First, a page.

Welcome to the I Am a Rural Teacher Podcast, a project of the Rural Schools Collaborative. We began with Julia Levine in 2020 to explore what it means to be a rural teacher from six different perspectives around the country. Now, we are continuing the project with other RSC staff members.
Taylor Kilgore and Linda Hooper - Whitwell, TN
Content Warning: This episode contains mentions of the Holocaust.
The bonds forged among people in rural places are often driven by how community members can relate to each other, and how they share something in common. However, rural schools can also create a fantastic environment for learning about other cultures in a real, one-on-one way.
Taylor Kilgore and Linda Hooper collaboratively run the renowned Paper Clips Project at Whitwell High School in rural Tennessee, which focuses on remembering and learning from the tragedy of the Holocaust. These two outstanding educators share how this project has not only been a classroom lesson for their students, but a medium for deeper understanding and connection between community members.
Lola Rubio Alberca - Spain
Rural schools around the world have more in common than one might expect, regardless of their latitude and longitude. In particular, teacher shortages continue to heavily impact rural communities, and several organizations have made the decision to act and find and retain exemplary talent for rural schools.
In this episode, we spoke with Lola Rubio Alberca about her experiences in a rural-focused teaching program in Spain. She shares how her time as a rural primary teacher changed and refreshed her perspective on education.
We’d like to thank our partners at our Princess of Girona Foundation and the National Rural Education Association for collaborating with us on this episode. The I Am a Rural Teacher campaign is made possible by a grant from The Bill & Melinda Gates Foundation.
Barb McArthy and Suzy Tomm - Carmi, IL
Working in the public school system presents a unique set of challenges, especially in rural places, and certainly when it comes to special education. In this episode, we visited veteran educators Barbara (Barb) McArthy and Suzy Tomm on-site in their classrooms in Carmi, Illinois, to discuss how teaching in a rural place impacts their ability to meet the needs of their students.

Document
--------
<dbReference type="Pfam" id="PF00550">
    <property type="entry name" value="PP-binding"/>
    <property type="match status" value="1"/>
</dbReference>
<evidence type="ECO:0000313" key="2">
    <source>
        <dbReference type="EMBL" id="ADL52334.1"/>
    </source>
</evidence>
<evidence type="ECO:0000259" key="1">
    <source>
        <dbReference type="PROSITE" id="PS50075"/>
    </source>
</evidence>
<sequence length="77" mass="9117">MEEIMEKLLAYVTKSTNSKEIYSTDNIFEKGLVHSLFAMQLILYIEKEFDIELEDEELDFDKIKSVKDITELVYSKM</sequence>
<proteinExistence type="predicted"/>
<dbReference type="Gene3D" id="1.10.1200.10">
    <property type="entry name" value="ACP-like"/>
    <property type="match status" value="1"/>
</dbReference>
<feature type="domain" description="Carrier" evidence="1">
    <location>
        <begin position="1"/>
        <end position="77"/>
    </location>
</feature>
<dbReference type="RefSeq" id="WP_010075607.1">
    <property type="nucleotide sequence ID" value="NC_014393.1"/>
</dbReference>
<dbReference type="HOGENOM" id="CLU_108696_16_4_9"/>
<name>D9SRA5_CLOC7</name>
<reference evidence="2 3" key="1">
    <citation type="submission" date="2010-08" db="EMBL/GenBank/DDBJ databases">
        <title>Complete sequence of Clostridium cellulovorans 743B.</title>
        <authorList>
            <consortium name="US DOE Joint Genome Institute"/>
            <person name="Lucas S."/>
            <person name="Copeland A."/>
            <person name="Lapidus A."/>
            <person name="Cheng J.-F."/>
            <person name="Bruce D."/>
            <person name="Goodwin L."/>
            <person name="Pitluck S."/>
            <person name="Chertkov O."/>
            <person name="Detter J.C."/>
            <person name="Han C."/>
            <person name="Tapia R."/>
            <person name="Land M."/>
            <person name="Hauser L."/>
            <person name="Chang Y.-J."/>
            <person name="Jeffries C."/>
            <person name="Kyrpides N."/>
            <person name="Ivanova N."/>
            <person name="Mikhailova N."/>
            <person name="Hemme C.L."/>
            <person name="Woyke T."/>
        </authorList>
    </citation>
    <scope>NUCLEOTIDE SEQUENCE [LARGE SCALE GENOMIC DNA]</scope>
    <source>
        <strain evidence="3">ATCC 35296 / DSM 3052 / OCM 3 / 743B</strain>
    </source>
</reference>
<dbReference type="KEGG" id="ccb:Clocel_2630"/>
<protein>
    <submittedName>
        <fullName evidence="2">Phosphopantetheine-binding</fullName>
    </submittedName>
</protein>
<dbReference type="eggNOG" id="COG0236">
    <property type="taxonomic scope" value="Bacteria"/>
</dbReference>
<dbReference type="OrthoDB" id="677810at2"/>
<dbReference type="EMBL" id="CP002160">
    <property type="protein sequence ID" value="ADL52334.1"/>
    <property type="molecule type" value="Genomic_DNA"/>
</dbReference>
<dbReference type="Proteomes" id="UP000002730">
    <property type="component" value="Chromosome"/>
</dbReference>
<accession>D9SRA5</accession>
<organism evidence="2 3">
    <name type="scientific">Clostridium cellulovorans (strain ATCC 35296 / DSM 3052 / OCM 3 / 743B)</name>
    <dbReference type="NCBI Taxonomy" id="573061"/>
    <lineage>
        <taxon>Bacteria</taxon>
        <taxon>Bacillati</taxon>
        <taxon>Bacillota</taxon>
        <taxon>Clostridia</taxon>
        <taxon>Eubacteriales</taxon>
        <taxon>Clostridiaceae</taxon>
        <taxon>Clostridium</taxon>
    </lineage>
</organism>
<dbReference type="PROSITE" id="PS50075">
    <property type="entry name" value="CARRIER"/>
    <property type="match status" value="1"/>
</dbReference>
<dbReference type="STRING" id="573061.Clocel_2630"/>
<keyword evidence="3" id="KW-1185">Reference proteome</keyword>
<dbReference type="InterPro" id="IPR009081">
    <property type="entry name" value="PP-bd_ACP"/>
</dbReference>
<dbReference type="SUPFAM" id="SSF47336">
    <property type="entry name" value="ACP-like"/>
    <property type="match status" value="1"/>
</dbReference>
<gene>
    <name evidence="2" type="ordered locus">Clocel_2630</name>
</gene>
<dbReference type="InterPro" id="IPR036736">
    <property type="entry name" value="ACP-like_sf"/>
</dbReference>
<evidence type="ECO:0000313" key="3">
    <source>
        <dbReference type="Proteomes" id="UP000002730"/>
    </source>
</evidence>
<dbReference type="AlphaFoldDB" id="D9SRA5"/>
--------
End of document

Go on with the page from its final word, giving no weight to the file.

Haley Salitros Lancaster - Vincennes, IN
Place-based projects inspire students to engage with their surroundings and assume leadership in their educational explorations. Haley Lancaster, a high school English teacher from Vincennes, Indiana, lives and breathes the history of her place. Hoping to motivate her students to become good stewards of the town, Haley applied for, and was awarded, the 2021 National Signature Project Award. Haley shares how this project exemplifies everything she loves about living and teaching in her rural hometown.
Netta Davis - Sarah, MS
The dedication of a teacher to their students is one of the enduring qualities of the profession. Aquenetta (Netta) Davis, an outstanding rural teacher in Mississippi, has traveled around the country, putting down roots in numerous states through her time in the military and later in education. Yet at each stop along the way, her belief that “all students can learn” has driven her work to educate and inspire everyone who enters her classroom. Netta spoke with us to share more about her story, and what drives her work to make education and achievement accessible to all.
Matt Jaeger - Bellevue, IA
Special thanks to Jason Neises, our Iowa Hub contact at Community Foundation of Greater Dubuque, for connecting us with Bellevue Schools, and to Tom Meyer, superintendent of Bellevue School District, for partnering with Rural Schools Collaborative on this story. Read more about Bellevue Schools and CFGD here.
When faced with adversity, rural schools often turn to innovation as a way of not just rising above their challenges, but of defining an even higher path forward. Our Iowa Hub partners at the Community Foundation of Greater Dubuque have often worked with inspired schools doing this kind of transformational work, such as the Bellevue School District in Bellevue, Iowa.
Wanting to see their work first-hand, the Rural Schools Collaborative team traveled to Bellevue and interviewed Matt Jaeger and his students. A high school social studies teacher and coach, Matt is the co-leader of the district’s innovative, student-led project-based learning site: Bellevue BIG. He shares in this episode how teachers eager to break the traditional mold find these student-led initiatives just as fulfilling and energizing for themselves as they do for students.
Thank you for listening to this episode of the I Am A Rural Teacher Podcast. We’d like to thank our partners at the National Rural Education Association and the Community Foundation of Greater Dubuque for collaborating with us on this episode. The I Am a Rural Teacher campaign is made possible by a grant from The Bill & Melinda Gates Foundation.
This is such a well-written and touching podcast. I loved the first two episodes so far. The rural corners of our country often get forgotten but there is a lot of value in listening to their wisdom on community care.
Love this podcast !
As a social worker in a rural area in the south I really appreciated this podcast. I learned so much!